If you are a beginner or skilled in soundboard operation, one of the biggest mysteries is the Matrix. No, we’re not talking about the iconic Sci-fi thriller featuring Neo as “The One” and Agent Smith. We are talking about the part of an audio mixer, the Matrix, which many church soundboard operators wish they knew what it did. So if you’re ready for a little demystification, let’s get started.
The simplest way of describing the matrix is that is is a “mix of mixes” or as a mixer in a mixer.
When you are constructing your house mix it is made up of various inputs, e.g., microphones, instruments, sources from DVD, CD, Computers, etc. and sent to the main outputs to the speakers in the sanctuary.
Musicians get their monitor mixes from the Auxillary/Monitor outputs. Again, musicians get a mix of the different elements that they need to perform, comprised of the same microphones, instruments and in some cases backing and click tracks.
This is very similar to creating a mix for the house but now for a specific musician or group of musicians, which is independent and typically very different from the mix the congregation hears.
Recording the service is another application where Aux mixes are used frequently.
Again you would create a mix from scratch that would end up at a recording device that is independent of the house mix. Why do you want a separate mix for the recording vs the house mix? Typically when mixing for the congregation, the louder instruments on the stage may not need to be reinforced because they can be heard very well without reinforcement. Think drums, guitars, and bass! If you were to look at the faders on your mixer, you would notice that the levels for the louder instruments are not nearly at the same level as, let’s say, the vocals. Thus, if I were to send a copy of my house mix to the recorder, it would sound very vocal heavy and would be missing much of what the guitars and drums are doing. It would sound thin. At the very least you would want to add a pair of audience/ambiance microphones to the recording only (not to the main system’s speakers) to yield a more natural result.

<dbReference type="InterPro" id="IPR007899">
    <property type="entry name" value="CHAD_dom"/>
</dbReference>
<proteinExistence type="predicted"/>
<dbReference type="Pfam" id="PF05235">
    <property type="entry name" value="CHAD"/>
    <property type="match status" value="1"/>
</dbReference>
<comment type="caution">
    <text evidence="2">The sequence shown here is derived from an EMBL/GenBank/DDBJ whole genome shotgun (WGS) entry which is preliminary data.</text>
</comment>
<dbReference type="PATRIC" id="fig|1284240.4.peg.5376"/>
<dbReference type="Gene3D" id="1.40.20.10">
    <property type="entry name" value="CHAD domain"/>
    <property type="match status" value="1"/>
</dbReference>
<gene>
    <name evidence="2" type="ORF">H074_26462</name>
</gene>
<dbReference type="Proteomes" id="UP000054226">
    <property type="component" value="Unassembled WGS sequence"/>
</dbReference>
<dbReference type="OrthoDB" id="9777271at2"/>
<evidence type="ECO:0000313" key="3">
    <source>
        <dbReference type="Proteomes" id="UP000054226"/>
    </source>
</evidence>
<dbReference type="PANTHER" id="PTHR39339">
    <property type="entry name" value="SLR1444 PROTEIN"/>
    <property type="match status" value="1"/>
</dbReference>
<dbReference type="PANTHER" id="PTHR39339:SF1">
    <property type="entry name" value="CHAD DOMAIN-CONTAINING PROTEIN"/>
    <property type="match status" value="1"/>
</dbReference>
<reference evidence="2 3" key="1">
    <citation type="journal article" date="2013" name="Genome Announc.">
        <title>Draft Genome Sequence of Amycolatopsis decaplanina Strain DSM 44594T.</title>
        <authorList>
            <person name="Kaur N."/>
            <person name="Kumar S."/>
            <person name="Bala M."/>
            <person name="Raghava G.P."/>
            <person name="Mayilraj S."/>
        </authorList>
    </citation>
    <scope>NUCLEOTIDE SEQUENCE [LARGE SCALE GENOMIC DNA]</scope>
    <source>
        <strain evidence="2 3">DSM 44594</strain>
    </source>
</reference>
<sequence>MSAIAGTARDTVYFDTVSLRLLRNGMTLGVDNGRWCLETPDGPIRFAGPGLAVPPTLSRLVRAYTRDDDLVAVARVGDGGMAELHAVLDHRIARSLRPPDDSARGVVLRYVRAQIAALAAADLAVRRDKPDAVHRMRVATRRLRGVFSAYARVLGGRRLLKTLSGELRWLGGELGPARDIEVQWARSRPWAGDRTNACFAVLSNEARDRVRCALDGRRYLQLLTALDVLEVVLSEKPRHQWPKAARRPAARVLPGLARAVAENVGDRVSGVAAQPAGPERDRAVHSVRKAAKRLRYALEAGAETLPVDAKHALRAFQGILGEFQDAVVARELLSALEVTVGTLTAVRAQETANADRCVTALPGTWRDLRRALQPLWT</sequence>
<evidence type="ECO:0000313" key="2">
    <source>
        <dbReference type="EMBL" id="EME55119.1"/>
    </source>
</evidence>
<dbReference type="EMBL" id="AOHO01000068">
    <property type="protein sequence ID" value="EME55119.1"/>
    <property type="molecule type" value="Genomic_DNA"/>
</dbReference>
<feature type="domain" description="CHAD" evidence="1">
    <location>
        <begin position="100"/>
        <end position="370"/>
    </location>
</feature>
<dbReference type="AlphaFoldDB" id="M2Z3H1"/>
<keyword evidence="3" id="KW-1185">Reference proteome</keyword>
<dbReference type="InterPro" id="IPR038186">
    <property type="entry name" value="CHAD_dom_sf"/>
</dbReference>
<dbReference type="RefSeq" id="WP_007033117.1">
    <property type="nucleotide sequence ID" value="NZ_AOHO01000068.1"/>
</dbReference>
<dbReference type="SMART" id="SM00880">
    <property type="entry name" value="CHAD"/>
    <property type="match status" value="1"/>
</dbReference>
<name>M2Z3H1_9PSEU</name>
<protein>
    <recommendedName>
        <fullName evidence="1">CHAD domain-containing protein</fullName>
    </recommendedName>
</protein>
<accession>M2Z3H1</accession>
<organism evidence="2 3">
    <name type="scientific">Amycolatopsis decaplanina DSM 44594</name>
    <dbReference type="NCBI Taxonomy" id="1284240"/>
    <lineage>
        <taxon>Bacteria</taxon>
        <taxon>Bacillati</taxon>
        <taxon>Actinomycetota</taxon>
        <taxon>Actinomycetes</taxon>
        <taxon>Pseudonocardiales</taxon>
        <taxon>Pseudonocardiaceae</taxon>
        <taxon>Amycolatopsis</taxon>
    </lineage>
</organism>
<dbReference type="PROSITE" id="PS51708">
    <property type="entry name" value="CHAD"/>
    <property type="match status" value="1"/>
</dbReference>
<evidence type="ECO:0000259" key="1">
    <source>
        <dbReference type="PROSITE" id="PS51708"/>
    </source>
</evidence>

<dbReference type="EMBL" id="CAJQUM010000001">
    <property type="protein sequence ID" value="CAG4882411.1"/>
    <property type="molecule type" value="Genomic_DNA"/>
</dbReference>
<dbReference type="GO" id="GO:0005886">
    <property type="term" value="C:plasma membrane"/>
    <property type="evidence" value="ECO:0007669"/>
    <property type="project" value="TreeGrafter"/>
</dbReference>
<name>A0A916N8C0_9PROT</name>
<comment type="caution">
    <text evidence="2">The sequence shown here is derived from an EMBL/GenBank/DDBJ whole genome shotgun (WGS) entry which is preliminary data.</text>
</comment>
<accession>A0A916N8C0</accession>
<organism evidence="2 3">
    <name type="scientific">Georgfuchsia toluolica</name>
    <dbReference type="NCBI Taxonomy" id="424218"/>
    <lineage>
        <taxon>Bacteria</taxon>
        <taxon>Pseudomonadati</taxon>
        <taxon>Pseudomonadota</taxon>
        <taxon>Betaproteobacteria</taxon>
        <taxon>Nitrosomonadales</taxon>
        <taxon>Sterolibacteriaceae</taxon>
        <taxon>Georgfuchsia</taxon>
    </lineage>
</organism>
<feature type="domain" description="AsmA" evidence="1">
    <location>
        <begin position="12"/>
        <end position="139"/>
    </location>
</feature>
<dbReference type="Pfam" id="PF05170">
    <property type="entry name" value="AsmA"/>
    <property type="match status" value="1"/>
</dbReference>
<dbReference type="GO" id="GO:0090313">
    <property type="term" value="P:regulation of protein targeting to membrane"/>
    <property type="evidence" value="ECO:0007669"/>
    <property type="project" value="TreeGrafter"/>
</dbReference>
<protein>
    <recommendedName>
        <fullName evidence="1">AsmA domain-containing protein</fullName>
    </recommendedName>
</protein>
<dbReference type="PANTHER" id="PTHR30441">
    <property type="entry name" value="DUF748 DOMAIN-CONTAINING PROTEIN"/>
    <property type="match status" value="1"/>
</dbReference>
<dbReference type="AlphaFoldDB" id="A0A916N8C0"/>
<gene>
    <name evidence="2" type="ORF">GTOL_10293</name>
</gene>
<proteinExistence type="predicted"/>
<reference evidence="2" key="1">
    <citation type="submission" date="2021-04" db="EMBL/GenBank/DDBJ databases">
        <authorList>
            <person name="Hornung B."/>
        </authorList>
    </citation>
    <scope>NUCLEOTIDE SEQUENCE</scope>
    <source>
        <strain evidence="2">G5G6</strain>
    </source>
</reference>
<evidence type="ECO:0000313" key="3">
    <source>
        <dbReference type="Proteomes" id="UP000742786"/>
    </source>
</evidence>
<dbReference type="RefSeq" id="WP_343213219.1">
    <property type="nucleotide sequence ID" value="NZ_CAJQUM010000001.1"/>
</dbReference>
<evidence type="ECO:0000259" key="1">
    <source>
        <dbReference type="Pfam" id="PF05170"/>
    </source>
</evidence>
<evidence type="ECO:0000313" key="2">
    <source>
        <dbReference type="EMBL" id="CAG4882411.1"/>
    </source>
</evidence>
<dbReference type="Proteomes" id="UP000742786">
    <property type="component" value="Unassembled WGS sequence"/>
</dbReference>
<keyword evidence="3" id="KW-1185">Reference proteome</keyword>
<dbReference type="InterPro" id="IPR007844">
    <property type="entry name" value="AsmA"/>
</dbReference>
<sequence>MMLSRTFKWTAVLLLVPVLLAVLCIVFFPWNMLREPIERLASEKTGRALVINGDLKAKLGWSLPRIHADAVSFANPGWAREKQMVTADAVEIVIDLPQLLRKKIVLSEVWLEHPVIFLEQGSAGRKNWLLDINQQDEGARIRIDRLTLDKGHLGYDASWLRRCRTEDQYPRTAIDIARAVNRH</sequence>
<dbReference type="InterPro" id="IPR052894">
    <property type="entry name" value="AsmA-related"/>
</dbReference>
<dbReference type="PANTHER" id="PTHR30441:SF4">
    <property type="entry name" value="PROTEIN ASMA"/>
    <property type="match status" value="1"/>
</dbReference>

Let’s start by looking at your mixing console. How many Main Left/Right Outputs do you have on your mixer? If it’s anything like the ones I’ve seen it’ll have one set of Stereo L/R outputs.
What if you want to send a copy of the Main Mix to other places in the church/campus like the foyer, cry room or coffee bar?
You could utilize the subgroups, which are one way of achieving this. You would assign all of the inputs that are going to your main mix to the subgroups as well and send that mix to wherever you need it to go for the appropriate sub group outputs (BTW.. if you’re sending a stereo mix through subgroups you will need to utilize two subgroups). You can also delay the subgroup output so that it arrives at the listener’s ear in the proper time. This is critical and eliminates the annoying echo we hear so often. Some mixers have a delay on outputs built in and some do not. Check and see if your console has this feature built in.
Side bar: Delay Speakers
In large venues that push the limits of the Front-of-House system’s coverage, using delay speakers distributed throughout the room, each delayed to the main system, allows you to create listening zones for more even coverage and better intelligibility.